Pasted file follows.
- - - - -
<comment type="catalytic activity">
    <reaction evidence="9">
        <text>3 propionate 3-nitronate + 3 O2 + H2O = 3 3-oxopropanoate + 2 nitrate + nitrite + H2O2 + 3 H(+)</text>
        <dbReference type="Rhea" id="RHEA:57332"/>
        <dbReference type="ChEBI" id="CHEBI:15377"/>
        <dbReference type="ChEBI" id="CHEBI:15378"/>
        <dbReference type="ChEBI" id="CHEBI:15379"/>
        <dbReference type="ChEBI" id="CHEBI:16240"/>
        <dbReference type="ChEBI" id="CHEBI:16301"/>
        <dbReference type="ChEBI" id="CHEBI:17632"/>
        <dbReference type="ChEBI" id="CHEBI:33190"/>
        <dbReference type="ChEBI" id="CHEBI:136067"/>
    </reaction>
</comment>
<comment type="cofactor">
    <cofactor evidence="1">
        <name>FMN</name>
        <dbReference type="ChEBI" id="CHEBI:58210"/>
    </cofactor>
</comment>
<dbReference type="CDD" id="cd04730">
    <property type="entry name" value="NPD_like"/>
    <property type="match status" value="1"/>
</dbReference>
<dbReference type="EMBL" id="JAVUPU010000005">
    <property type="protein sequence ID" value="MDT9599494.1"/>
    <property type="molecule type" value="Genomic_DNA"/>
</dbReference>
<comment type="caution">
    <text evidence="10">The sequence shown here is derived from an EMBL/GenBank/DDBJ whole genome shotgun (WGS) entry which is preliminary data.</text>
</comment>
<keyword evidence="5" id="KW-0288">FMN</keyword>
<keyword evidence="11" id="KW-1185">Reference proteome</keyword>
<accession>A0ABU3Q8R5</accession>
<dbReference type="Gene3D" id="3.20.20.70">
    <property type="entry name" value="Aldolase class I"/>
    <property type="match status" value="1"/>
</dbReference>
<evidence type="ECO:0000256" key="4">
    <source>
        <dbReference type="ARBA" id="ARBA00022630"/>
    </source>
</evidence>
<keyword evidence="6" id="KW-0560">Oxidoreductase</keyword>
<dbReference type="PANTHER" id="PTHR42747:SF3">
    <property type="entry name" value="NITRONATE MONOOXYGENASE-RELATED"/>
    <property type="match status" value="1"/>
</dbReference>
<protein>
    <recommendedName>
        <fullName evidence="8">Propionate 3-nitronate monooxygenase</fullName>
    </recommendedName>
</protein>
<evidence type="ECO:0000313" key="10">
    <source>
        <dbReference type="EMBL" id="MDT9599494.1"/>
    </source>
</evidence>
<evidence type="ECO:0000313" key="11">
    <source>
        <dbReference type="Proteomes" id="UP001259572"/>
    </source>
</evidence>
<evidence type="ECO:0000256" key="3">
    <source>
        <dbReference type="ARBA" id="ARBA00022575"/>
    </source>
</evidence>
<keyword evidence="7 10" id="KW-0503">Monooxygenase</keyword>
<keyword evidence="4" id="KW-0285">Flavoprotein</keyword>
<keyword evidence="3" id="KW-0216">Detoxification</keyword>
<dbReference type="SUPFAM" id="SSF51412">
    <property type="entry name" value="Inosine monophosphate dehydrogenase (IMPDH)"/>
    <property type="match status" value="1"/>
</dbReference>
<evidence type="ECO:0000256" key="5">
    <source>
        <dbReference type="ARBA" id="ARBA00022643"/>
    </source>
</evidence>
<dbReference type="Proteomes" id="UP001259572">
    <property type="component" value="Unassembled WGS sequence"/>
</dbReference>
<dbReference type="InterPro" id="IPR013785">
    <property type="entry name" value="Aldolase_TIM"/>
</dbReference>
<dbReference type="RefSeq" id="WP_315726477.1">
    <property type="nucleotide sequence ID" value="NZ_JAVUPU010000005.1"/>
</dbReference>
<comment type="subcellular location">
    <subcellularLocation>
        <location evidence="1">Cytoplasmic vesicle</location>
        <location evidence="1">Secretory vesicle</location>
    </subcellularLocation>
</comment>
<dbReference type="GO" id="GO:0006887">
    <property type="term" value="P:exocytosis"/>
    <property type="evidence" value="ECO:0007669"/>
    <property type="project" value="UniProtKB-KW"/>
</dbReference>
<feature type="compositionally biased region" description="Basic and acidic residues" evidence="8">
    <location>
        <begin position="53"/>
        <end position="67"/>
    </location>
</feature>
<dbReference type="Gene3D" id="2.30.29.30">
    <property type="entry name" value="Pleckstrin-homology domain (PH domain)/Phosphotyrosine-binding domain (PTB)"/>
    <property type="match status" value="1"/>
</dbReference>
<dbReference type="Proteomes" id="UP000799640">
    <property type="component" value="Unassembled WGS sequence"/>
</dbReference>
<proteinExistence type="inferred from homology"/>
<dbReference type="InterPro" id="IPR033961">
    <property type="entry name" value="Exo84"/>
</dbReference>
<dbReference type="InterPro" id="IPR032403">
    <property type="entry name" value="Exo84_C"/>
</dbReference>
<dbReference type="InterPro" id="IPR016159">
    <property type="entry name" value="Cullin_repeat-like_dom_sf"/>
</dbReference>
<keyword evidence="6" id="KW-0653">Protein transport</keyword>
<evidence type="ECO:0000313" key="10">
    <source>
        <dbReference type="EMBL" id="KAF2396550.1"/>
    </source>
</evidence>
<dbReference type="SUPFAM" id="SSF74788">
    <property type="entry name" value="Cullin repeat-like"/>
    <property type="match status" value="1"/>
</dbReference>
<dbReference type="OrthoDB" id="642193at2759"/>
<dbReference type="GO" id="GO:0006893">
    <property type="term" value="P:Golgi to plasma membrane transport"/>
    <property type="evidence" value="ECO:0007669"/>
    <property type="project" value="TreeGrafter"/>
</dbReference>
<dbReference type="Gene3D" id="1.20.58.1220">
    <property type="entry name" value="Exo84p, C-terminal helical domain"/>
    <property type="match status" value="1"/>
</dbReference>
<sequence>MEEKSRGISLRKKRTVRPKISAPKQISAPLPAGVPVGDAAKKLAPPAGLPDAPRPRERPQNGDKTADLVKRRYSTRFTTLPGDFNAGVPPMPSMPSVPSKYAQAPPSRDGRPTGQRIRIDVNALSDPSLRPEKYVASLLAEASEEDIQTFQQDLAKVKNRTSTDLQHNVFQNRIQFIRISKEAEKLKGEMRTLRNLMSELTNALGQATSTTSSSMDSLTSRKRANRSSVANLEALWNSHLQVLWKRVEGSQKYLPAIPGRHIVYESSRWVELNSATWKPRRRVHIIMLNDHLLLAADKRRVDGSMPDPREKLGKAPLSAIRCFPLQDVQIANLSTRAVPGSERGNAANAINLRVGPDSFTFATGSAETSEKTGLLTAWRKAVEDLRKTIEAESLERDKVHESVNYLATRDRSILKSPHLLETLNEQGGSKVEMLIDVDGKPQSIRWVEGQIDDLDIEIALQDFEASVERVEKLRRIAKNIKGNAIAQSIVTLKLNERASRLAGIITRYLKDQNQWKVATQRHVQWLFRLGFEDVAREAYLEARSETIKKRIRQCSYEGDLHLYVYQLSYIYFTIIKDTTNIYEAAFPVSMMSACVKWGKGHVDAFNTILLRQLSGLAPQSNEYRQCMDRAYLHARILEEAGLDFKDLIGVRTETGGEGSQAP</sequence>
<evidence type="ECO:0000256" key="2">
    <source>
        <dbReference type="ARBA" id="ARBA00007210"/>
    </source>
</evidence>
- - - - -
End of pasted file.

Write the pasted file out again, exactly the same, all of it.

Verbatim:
<comment type="catalytic activity">
    <reaction evidence="9">
        <text>3 propionate 3-nitronate + 3 O2 + H2O = 3 3-oxopropanoate + 2 nitrate + nitrite + H2O2 + 3 H(+)</text>
        <dbReference type="Rhea" id="RHEA:57332"/>
        <dbReference type="ChEBI" id="CHEBI:15377"/>
        <dbReference type="ChEBI" id="CHEBI:15378"/>
        <dbReference type="ChEBI" id="CHEBI:15379"/>
        <dbReference type="ChEBI" id="CHEBI:16240"/>
        <dbReference type="ChEBI" id="CHEBI:16301"/>
        <dbReference type="ChEBI" id="CHEBI:17632"/>
        <dbReference type="ChEBI" id="CHEBI:33190"/>
        <dbReference type="ChEBI" id="CHEBI:136067"/>
    </reaction>
</comment>
<comment type="cofactor">
    <cofactor evidence="1">
        <name>FMN</name>
        <dbReference type="ChEBI" id="CHEBI:58210"/>
    </cofactor>
</comment>
<dbReference type="CDD" id="cd04730">
    <property type="entry name" value="NPD_like"/>
    <property type="match status" value="1"/>
</dbReference>
<dbReference type="EMBL" id="JAVUPU010000005">
    <property type="protein sequence ID" value="MDT9599494.1"/>
    <property type="molecule type" value="Genomic_DNA"/>
</dbReference>
<comment type="caution">
    <text evidence="10">The sequence shown here is derived from an EMBL/GenBank/DDBJ whole genome shotgun (WGS) entry which is preliminary data.</text>
</comment>
<keyword evidence="5" id="KW-0288">FMN</keyword>
<keyword evidence="11" id="KW-1185">Reference proteome</keyword>
<accession>A0ABU3Q8R5</accession>
<dbReference type="Gene3D" id="3.20.20.70">
    <property type="entry name" value="Aldolase class I"/>
    <property type="match status" value="1"/>
</dbReference>
<evidence type="ECO:0000256" key="4">
    <source>
        <dbReference type="ARBA" id="ARBA00022630"/>
    </source>
</evidence>
<keyword evidence="6" id="KW-0560">Oxidoreductase</keyword>
<dbReference type="PANTHER" id="PTHR42747:SF3">
    <property type="entry name" value="NITRONATE MONOOXYGENASE-RELATED"/>
    <property type="match status" value="1"/>
</dbReference>
<protein>
    <recommendedName>
        <fullName evidence="8">Propionate 3-nitronate monooxygenase</fullName>
    </recommendedName>
</protein>
<evidence type="ECO:0000313" key="10">
    <source>
        <dbReference type="EMBL" id="MDT9599494.1"/>
    </source>
</evidence>
<evidence type="ECO:0000313" key="11">
    <source>
        <dbReference type="Proteomes" id="UP001259572"/>
    </source>
</evidence>
<evidence type="ECO:0000256" key="3">
    <source>
        <dbReference type="ARBA" id="ARBA00022575"/>
    </source>
</evidence>
<keyword evidence="7 10" id="KW-0503">Monooxygenase</keyword>
<keyword evidence="4" id="KW-0285">Flavoprotein</keyword>
<keyword evidence="3" id="KW-0216">Detoxification</keyword>
<dbReference type="SUPFAM" id="SSF51412">
    <property type="entry name" value="Inosine monophosphate dehydrogenase (IMPDH)"/>
    <property type="match status" value="1"/>
</dbReference>
<evidence type="ECO:0000256" key="5">
    <source>
        <dbReference type="ARBA" id="ARBA00022643"/>
    </source>
</evidence>
<dbReference type="Proteomes" id="UP001259572">
    <property type="component" value="Unassembled WGS sequence"/>
</dbReference>
<dbReference type="InterPro" id="IPR013785">
    <property type="entry name" value="Aldolase_TIM"/>
</dbReference>
<dbReference type="RefSeq" id="WP_315726477.1">
    <property type="nucleotide sequence ID" value="NZ_JAVUPU010000005.1"/>
</dbReference>
<comment type="subcellular location">
    <subcellularLocation>
        <location evidence="1">Cytoplasmic vesicle</location>
        <location evidence="1">Secretory vesicle</location>
    </subcellularLocation>
</comment>
<dbReference type="GO" id="GO:0006887">
    <property type="term" value="P:exocytosis"/>
    <property type="evidence" value="ECO:0007669"/>
    <property type="project" value="UniProtKB-KW"/>
</dbReference>
<feature type="compositionally biased region" description="Basic and acidic residues" evidence="8">
    <location>
        <begin position="53"/>
        <end position="67"/>
    </location>
</feature>
<dbReference type="Gene3D" id="2.30.29.30">
    <property type="entry name" value="Pleckstrin-homology domain (PH domain)/Phosphotyrosine-binding domain (PTB)"/>
    <property type="match status" value="1"/>
</dbReference>
<dbReference type="Proteomes" id="UP000799640">
    <property type="component" value="Unassembled WGS sequence"/>
</dbReference>
<proteinExistence type="inferred from homology"/>
<dbReference type="InterPro" id="IPR033961">
    <property type="entry name" value="Exo84"/>
</dbReference>
<dbReference type="InterPro" id="IPR032403">
    <property type="entry name" value="Exo84_C"/>
</dbReference>
<dbReference type="InterPro" id="IPR016159">
    <property type="entry name" value="Cullin_repeat-like_dom_sf"/>
</dbReference>
<keyword evidence="6" id="KW-0653">Protein transport</keyword>
<evidence type="ECO:0000313" key="10">
    <source>
        <dbReference type="EMBL" id="KAF2396550.1"/>
    </source>
</evidence>
<dbReference type="SUPFAM" id="SSF74788">
    <property type="entry name" value="Cullin repeat-like"/>
    <property type="match status" value="1"/>
</dbReference>
<dbReference type="OrthoDB" id="642193at2759"/>
<dbReference type="GO" id="GO:0006893">
    <property type="term" value="P:Golgi to plasma membrane transport"/>
    <property type="evidence" value="ECO:0007669"/>
    <property type="project" value="TreeGrafter"/>
</dbReference>
<dbReference type="Gene3D" id="1.20.58.1220">
    <property type="entry name" value="Exo84p, C-terminal helical domain"/>
    <property type="match status" value="1"/>
</dbReference>
<sequence>MEEKSRGISLRKKRTVRPKISAPKQISAPLPAGVPVGDAAKKLAPPAGLPDAPRPRERPQNGDKTADLVKRRYSTRFTTLPGDFNAGVPPMPSMPSVPSKYAQAPPSRDGRPTGQRIRIDVNALSDPSLRPEKYVASLLAEASEEDIQTFQQDLAKVKNRTSTDLQHNVFQNRIQFIRISKEAEKLKGEMRTLRNLMSELTNALGQATSTTSSSMDSLTSRKRANRSSVANLEALWNSHLQVLWKRVEGSQKYLPAIPGRHIVYESSRWVELNSATWKPRRRVHIIMLNDHLLLAADKRRVDGSMPDPREKLGKAPLSAIRCFPLQDVQIANLSTRAVPGSERGNAANAINLRVGPDSFTFATGSAETSEKTGLLTAWRKAVEDLRKTIEAESLERDKVHESVNYLATRDRSILKSPHLLETLNEQGGSKVEMLIDVDGKPQSIRWVEGQIDDLDIEIALQDFEASVERVEKLRRIAKNIKGNAIAQSIVTLKLNERASRLAGIITRYLKDQNQWKVATQRHVQWLFRLGFEDVAREAYLEARSETIKKRIRQCSYEGDLHLYVYQLSYIYFTIIKDTTNIYEAAFPVSMMSACVKWGKGHVDAFNTILLRQLSGLAPQSNEYRQCMDRAYLHARILEEAGLDFKDLIGVRTETGGEGSQAP</sequence>
<evidence type="ECO:0000256" key="2">
    <source>
        <dbReference type="ARBA" id="ARBA00007210"/>
    </source>
</evidence>